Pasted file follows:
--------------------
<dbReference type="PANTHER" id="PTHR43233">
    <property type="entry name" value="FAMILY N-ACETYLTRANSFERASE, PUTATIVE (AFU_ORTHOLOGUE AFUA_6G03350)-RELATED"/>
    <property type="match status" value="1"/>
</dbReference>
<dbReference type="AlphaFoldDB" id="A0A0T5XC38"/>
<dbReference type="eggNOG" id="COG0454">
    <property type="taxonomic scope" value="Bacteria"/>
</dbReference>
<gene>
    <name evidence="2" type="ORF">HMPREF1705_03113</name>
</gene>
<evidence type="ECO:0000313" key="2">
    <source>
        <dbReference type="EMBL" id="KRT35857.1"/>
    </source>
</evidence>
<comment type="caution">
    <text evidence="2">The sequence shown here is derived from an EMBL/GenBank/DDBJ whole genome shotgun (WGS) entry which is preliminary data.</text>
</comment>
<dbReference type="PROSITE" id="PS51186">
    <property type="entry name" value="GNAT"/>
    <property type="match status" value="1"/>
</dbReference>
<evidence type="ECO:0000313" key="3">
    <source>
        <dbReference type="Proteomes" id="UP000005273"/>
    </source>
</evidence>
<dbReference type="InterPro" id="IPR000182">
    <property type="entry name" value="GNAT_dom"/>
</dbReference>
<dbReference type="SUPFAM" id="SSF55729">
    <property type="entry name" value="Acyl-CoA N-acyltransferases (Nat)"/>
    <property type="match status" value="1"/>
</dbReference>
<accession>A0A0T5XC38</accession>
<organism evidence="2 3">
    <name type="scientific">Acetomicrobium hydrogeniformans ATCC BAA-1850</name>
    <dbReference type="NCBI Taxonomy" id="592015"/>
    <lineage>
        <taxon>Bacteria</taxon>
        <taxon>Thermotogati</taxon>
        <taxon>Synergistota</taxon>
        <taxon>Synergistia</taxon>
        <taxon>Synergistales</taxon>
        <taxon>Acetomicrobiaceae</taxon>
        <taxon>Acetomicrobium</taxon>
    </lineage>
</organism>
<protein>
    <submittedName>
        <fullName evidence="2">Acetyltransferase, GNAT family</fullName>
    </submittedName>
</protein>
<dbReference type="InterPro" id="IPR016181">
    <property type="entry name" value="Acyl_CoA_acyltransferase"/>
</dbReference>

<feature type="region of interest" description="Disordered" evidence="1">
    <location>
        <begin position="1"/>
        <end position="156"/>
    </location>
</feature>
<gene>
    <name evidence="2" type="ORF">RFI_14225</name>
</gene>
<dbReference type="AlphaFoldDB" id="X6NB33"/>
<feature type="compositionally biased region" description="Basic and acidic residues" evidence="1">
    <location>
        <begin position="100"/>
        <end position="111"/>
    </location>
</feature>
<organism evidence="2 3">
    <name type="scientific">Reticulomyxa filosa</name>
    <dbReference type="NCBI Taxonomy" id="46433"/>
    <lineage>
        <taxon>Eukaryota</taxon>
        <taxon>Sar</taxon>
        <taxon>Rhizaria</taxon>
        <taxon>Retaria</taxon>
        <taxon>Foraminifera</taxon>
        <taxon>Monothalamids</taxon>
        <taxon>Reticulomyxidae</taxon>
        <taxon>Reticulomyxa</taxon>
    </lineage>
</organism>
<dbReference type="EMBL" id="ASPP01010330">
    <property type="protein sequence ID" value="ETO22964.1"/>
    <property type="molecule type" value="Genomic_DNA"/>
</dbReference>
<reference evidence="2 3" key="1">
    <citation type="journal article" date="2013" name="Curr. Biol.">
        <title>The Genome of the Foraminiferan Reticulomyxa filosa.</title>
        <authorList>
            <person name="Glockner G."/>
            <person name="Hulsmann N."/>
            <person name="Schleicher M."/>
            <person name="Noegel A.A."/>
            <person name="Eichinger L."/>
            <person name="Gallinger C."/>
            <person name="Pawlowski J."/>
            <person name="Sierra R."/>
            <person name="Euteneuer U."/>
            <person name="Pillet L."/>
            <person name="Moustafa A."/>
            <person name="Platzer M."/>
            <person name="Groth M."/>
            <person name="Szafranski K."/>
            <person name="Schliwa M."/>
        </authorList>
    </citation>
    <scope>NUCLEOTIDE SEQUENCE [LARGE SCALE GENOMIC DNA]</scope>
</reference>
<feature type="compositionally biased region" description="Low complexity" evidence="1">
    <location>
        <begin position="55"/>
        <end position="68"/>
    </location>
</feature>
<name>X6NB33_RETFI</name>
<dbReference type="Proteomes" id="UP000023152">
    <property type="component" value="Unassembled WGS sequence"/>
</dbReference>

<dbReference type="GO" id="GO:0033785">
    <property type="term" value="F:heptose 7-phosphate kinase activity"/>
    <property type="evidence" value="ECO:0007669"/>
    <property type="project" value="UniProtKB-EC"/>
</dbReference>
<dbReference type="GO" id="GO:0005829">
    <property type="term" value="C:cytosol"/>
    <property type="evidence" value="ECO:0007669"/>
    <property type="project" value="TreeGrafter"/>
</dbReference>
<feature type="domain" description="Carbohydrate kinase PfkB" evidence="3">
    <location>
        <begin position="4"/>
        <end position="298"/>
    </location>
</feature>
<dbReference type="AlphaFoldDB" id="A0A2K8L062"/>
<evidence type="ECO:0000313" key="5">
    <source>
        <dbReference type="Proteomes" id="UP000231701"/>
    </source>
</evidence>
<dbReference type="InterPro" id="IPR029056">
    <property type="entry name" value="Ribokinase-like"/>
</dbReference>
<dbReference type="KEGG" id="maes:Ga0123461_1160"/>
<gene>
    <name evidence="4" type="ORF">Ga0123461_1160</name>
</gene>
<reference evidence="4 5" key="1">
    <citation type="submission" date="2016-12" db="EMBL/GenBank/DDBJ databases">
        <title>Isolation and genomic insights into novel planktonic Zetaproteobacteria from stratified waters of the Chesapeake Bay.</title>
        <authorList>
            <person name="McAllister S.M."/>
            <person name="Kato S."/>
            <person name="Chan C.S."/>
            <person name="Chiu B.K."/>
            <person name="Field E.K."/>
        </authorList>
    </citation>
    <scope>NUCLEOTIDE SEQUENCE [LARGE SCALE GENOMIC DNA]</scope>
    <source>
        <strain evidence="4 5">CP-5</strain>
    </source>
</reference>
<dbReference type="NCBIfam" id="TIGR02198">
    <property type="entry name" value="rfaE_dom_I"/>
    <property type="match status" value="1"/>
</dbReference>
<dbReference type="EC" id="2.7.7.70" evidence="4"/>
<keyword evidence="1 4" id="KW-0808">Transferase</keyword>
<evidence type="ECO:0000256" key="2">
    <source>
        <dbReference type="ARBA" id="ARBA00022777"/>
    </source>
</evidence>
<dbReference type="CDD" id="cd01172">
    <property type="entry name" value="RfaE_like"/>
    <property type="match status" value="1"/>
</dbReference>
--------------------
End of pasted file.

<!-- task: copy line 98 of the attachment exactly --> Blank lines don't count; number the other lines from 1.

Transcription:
            <person name="Schleicher M."/>